Appearing on “Hannity” Wednesday evening, conservative talk radio host Mark Levin said the president “told lie after lie after lie” during his “Castro-like” State of the Union address and had no qualms whatsoever about misleading the American public:
That’s a pretty grim appraisal of life in America in 2013, although we should probably expect more of the same for the next four years. After all, Mitt Romney did in fact make these exact same arguments during the 2012 election cycle, but the public nevertheless endorsed the status quo by the slimmest of margins. But the status quo is unsustainable, of course. Which is why Charles Krauthammer’s assessment of the president’s prime-time speech was equally as harsh (via Ed Morrissey):
"You say it was a poverty of ideas. I think it was a throwback to mid-twentieth century liberalism. It was a pre-Clintonian tax-and-spend. We have a program for every human ill and the reason it won’t increase the deficit is cause we will tax accordingly."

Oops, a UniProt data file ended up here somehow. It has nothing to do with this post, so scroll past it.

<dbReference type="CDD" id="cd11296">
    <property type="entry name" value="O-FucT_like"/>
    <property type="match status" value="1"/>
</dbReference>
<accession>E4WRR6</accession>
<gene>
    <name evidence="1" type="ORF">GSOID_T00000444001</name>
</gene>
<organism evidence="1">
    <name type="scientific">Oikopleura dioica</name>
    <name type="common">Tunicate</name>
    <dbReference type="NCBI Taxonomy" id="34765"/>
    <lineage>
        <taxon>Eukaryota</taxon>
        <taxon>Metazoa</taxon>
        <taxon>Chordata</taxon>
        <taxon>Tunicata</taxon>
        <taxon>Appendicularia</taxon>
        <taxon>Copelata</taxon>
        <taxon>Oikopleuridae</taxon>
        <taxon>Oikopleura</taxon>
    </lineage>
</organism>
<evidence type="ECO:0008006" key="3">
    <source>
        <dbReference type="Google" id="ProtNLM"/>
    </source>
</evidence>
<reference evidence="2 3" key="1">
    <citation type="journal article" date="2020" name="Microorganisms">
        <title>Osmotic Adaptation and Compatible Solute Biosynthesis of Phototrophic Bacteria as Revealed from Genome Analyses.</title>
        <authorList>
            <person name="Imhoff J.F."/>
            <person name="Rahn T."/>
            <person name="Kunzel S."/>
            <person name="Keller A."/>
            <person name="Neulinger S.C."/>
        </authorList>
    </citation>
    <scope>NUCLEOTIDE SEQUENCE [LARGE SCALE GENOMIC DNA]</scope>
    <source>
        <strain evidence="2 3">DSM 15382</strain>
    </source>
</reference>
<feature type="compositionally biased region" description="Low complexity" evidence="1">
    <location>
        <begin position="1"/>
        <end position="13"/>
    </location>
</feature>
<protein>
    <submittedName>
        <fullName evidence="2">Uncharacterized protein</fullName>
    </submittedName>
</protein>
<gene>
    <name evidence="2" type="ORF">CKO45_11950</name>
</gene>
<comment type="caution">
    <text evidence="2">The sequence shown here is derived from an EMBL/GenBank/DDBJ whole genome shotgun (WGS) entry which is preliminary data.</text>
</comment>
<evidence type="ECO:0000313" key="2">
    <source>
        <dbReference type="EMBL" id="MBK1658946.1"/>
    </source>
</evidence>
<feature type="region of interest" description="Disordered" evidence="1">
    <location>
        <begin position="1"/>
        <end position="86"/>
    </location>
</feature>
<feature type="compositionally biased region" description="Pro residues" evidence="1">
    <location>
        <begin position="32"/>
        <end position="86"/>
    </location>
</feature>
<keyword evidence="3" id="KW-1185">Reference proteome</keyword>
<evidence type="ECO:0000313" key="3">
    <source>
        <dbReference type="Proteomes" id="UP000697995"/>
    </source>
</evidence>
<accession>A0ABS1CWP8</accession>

Interestingly, for his part, NRO’s Yuval Levin raises an important point about the president’s annual address: Because “real progressives” passionately oppose (among other things) entitlement and tax reform and fixing America’s broken public education system, the president is genuinely hamstrung. There’s simply no policy ideas he can advance that would benefit middle class Americans (except handing out more government benefits) that his base could or would support. This is quite the dilemma for the White House, he argues, but very good news for Republicans:
This suggests a huge opening for Republicans—an opportunity to advance a prosperity agenda with direct benefits for middle-class families and which the Democrats could not really match. It also suggests that we should expect more empty speeches from the president in the coming years, and that for all that liberals today feel ascendant and empowered, they are both exhausted and vulnerable. If Obama is as true a modern progressive as his second inaugural suggested, then he will not be well positioned to get the Left out of this difficulty. And if Republicans move to capitalize on the opportunity (which is still a big “if”), Democrats could find themselves in serious political trouble relatively quickly. There will surely be steps they can take to alleviate that trouble, but voting on gun control and cap-and-trade are not among them.
We’ll find out if the Democrats really are in trouble in 2014. But in the meantime, go read about how the president’s job approval ratings already seem to be plummeting.
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